After she had some successful singles, Kim Wilde was seen live in concert in the Netherlands for the first time. Yesterday night she performaned in a virtually sold out Vredenburg.
She follows a road that is exactly the opposite of most pop band and artists, who usually perform live a lot and finally make records to widen their appeal. The inverse tactic of the Wilde family is a result of her background: she is the product of a well thought out success formula, mainly in the hands of her father Marty.
Dad Wilde had a series of hits in and around 1960, knows the details of the trade and writes lyrics and music together with her brother Ricky. On top of that Kim has the successful producer Micky Most behind her. It all results in a well thought out formula, which Kim represents physically and which is reflected in records, posters, t-shirts, programme booklets, badges and sweaters.
Her modern, somehow nonconformistic but stylish and goodlooking exterior, in which fashion trends like disco, hard rock and punk are fused together, is a success with various audiences. And then there's the music, consisting of short, fresh, contagious and optimistic popsongs with vague lyrics, betraying the talent of the makers of this type of music.
The stuff is not very deep, but it is pop entertainment after all. Kim (real name: Smith) is called the modern version of Dusty Springfield by some, although it is still the question whether her work will be remembered twenty years from now, like Dusty's is.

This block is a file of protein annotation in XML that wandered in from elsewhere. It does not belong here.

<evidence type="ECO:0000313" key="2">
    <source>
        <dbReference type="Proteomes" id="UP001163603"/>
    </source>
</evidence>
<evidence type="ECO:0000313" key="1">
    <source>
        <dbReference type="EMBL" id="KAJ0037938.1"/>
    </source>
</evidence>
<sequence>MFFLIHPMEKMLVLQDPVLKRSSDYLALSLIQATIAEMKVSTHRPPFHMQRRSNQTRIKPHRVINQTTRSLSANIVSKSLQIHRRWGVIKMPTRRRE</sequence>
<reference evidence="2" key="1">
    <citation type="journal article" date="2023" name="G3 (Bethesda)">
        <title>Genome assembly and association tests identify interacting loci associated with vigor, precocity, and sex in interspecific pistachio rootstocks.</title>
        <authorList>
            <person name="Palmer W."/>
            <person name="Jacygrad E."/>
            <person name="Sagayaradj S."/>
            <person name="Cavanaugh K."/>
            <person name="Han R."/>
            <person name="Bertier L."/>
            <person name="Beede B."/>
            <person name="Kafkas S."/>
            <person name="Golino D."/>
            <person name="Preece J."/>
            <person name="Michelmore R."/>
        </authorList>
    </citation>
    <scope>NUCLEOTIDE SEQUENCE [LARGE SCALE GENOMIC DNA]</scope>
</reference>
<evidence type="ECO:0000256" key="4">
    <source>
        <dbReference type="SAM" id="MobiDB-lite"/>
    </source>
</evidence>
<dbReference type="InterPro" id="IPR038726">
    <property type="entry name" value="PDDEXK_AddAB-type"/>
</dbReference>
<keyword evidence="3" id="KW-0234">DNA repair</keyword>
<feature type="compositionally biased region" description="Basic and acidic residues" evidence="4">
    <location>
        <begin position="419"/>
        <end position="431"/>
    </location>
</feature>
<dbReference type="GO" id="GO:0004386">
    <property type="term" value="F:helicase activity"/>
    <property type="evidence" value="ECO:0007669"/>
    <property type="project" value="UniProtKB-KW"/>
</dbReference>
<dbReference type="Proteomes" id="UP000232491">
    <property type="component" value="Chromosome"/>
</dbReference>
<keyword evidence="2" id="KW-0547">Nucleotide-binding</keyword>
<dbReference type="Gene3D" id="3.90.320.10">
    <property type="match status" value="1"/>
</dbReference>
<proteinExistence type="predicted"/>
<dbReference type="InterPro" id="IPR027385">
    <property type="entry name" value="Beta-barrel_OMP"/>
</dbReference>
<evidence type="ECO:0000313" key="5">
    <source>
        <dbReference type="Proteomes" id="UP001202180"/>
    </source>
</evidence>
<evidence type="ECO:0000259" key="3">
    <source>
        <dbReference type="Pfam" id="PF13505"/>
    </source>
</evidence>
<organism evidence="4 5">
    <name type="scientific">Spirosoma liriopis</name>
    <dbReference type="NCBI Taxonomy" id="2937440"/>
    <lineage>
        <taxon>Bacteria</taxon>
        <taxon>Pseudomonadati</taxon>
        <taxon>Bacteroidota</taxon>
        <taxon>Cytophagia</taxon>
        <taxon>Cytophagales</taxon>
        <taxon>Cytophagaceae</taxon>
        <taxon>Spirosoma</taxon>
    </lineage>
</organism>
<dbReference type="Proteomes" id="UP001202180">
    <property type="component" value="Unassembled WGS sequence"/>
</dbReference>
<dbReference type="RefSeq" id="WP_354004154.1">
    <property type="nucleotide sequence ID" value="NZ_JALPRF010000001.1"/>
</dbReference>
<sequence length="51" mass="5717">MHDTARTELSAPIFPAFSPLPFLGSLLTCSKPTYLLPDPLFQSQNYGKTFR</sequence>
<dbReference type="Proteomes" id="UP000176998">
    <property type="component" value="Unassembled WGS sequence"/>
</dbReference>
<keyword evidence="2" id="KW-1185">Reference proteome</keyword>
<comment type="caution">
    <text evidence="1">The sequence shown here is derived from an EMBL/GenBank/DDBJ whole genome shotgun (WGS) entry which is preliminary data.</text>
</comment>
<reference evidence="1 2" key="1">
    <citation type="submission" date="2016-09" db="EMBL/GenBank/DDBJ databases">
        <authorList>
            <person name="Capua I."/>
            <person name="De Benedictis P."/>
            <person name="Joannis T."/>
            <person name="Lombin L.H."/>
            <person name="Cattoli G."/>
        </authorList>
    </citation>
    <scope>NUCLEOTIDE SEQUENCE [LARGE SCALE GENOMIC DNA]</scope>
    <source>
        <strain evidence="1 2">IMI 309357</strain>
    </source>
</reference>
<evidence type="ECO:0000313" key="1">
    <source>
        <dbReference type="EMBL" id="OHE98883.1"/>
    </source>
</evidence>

She has a characteristic, but high and frail voice. Still she did quite well last night live, although her records sound a little better thanks to the production.
As for her style, and that's no wonder because of her father, it leans heavily on the pop music of the early sixties when Merseybeat started to change the sound. It has been fit into a modern jacket. It's not surprising that the main solo instrument is the saxophone. This instrument performed the most solos in the band consisting of saxophone, two keyboard players, guitar, bass, drums and two backing singers. The band played well, not counting the drummer who played a bit stiff.
Kim played, beside songs from her two albums, all the hits, including the new single 'Child come away'. A great atmosphere was reserved for the slow 'I really can't explain', which had a great sax solo. The celebratory 'Kids in America' ended a concert that didn't have the quality of Kim's records, but during which she was able to present herself well with her band.